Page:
A group of Colorado liberal Democrats (with a few useful Republicans thrown in) is challenging the constitutionality of Colorado's Taxpayer's Bill of Rights – an amendment passed in the early 90s that limits spending and taxing – in Federal court. The consequence may be the elimination of all state initiatives in the United States.
The suit alleges that TABOR, which prohibits the legislature from raising taxes without a vote of the people, limits the General Assembly's power in violation of the U.S. Constitution guarantee that states have a "republican" government, in which the authority to govern is given to elected officials.
Who knows? Maybe they’ll be successful. But if any and all direct democracy is outlawed in states and TABOR is overturned, then all initiatives and Constitutional Amendments added by the people, a regular occurrence in Western states, could also be retroactively overturned.
Most often I tend to dislike direct democracy, but having lived in Colorado for seven years, I realize that, 1.) TABOR has been hugely successful in instilling fiscal responsibility in irresponsible lawmakers and mitigating the fiscal problems of Colorado. You can raise taxes. All you have to is ask. (The United States could use a TABOR.) and, 2.) The initiative process often balances the power of elected legislatures. The Founders argued for streams of democracy to create some equilibrium in Federalist Papers.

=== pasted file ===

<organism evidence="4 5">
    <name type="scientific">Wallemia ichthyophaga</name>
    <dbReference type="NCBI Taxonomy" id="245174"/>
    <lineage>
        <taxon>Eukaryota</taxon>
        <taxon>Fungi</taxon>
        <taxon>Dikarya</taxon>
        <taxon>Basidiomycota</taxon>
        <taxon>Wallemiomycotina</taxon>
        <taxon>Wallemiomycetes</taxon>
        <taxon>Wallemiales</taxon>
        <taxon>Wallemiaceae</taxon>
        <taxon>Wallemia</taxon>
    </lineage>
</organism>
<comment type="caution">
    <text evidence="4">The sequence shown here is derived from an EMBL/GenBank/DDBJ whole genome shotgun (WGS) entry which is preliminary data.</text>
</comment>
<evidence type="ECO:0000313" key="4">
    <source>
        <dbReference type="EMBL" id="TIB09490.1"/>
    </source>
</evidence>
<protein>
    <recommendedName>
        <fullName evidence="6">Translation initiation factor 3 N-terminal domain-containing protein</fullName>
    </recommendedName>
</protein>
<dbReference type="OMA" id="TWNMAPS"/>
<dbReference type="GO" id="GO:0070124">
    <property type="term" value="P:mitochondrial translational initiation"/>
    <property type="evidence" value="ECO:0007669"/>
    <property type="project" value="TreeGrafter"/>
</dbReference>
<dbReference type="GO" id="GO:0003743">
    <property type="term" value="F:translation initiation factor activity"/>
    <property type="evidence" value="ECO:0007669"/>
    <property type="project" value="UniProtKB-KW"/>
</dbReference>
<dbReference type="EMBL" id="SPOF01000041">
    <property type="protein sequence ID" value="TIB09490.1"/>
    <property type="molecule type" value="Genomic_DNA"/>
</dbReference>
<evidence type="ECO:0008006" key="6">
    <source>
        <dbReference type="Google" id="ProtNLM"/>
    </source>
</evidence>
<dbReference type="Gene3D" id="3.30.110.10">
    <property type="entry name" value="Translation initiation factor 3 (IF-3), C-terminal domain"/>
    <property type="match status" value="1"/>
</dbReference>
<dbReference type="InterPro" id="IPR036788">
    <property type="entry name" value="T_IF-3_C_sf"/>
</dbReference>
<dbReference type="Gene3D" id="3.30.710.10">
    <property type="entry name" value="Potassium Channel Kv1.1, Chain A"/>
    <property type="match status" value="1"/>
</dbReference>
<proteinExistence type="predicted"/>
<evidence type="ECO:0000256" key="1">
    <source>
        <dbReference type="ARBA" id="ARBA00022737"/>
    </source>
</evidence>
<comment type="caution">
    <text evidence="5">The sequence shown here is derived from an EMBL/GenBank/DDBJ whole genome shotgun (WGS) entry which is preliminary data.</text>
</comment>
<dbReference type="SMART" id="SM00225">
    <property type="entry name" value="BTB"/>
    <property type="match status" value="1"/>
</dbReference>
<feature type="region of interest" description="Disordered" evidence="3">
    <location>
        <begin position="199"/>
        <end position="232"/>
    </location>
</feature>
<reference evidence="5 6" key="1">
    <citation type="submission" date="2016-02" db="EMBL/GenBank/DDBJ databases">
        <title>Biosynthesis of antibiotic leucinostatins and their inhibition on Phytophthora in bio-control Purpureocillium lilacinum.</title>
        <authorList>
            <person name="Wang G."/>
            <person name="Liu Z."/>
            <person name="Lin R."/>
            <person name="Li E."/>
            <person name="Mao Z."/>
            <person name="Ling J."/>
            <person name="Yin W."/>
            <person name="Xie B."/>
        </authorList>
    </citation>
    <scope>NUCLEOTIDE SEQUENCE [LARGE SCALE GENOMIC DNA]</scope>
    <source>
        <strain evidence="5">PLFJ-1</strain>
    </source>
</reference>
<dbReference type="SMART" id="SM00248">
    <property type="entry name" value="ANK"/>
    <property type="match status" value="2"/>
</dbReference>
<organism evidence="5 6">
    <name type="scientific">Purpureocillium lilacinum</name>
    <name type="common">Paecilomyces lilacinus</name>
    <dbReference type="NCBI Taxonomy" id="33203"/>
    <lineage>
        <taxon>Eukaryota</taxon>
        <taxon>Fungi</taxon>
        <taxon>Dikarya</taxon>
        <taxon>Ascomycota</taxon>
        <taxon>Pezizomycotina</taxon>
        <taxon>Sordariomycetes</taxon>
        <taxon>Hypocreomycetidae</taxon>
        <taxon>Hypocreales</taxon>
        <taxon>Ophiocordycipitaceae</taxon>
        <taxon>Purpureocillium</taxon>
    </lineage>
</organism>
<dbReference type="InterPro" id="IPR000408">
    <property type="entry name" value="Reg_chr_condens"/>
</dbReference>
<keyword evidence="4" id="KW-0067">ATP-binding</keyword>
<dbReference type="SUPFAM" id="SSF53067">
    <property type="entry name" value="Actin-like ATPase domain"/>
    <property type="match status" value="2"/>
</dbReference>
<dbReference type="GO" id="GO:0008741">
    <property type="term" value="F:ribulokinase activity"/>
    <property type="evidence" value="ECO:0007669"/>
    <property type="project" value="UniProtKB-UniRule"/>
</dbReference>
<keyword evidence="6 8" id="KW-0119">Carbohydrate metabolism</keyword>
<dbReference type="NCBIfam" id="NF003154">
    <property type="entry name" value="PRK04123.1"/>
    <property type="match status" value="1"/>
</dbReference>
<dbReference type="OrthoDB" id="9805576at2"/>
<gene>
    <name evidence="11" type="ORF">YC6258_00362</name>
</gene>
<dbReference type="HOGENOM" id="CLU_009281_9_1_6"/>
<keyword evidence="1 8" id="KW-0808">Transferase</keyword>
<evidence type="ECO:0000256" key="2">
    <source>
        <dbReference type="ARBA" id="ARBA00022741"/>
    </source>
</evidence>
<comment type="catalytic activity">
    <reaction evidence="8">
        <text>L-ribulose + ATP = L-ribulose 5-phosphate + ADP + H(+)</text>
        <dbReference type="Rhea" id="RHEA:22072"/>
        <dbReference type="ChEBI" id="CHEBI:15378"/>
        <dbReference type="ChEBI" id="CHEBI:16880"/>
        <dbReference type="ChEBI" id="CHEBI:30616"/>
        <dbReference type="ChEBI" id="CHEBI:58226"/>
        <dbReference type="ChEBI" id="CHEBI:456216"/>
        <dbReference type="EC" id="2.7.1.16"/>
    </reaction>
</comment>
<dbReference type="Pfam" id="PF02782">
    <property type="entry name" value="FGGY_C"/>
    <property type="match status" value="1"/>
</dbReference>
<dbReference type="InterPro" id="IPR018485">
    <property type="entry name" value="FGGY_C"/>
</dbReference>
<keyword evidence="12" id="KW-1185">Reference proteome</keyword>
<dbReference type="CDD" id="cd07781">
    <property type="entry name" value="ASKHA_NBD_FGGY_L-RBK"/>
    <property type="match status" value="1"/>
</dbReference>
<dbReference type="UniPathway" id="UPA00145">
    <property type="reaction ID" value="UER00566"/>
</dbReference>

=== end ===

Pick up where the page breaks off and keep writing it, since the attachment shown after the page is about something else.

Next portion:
Setting aside the legal and political debate on the issue, it's educational to look at the bald-faced hypocrites behind these kinds of power grabs. It’s interesting that most, if not all, of the signees to this suit support Obamacare, which is a direct attack on federalism.
But more immediately, Rep. Andy Kerr, D-Lakewood, who is leading the fight for federalism in this case, is the same Andy Kerr who sponsored a bill a few years that would have helped eliminate one of the most unique and indispensible features of federalism: the Electoral College.
This from a March 2009 Vincent Carroll column :
"Every vote by each and every American should count equally," says Rep. Andy Kerr, D-Lakewood, sponsor of a bill that would cast Colorado's electoral votes for the winner of the national popular vote no matter who prevailed here — so long as states with a majority of electoral votes pulled the same stunt.
The same guy who claims that, "Every vote by each and every American should count equally," and once wrote the “popular vote of the people” is a “basic assumption we all hold dear” is suddenly a Federalist? Unlikely. More likely Kerr is frustrated that he has to ask citizens if he can raise taxes -- which is un-American, darn it.
Anyone who wants to learn more about the Taxpayers Bill of Rights should visit the Independence Institute.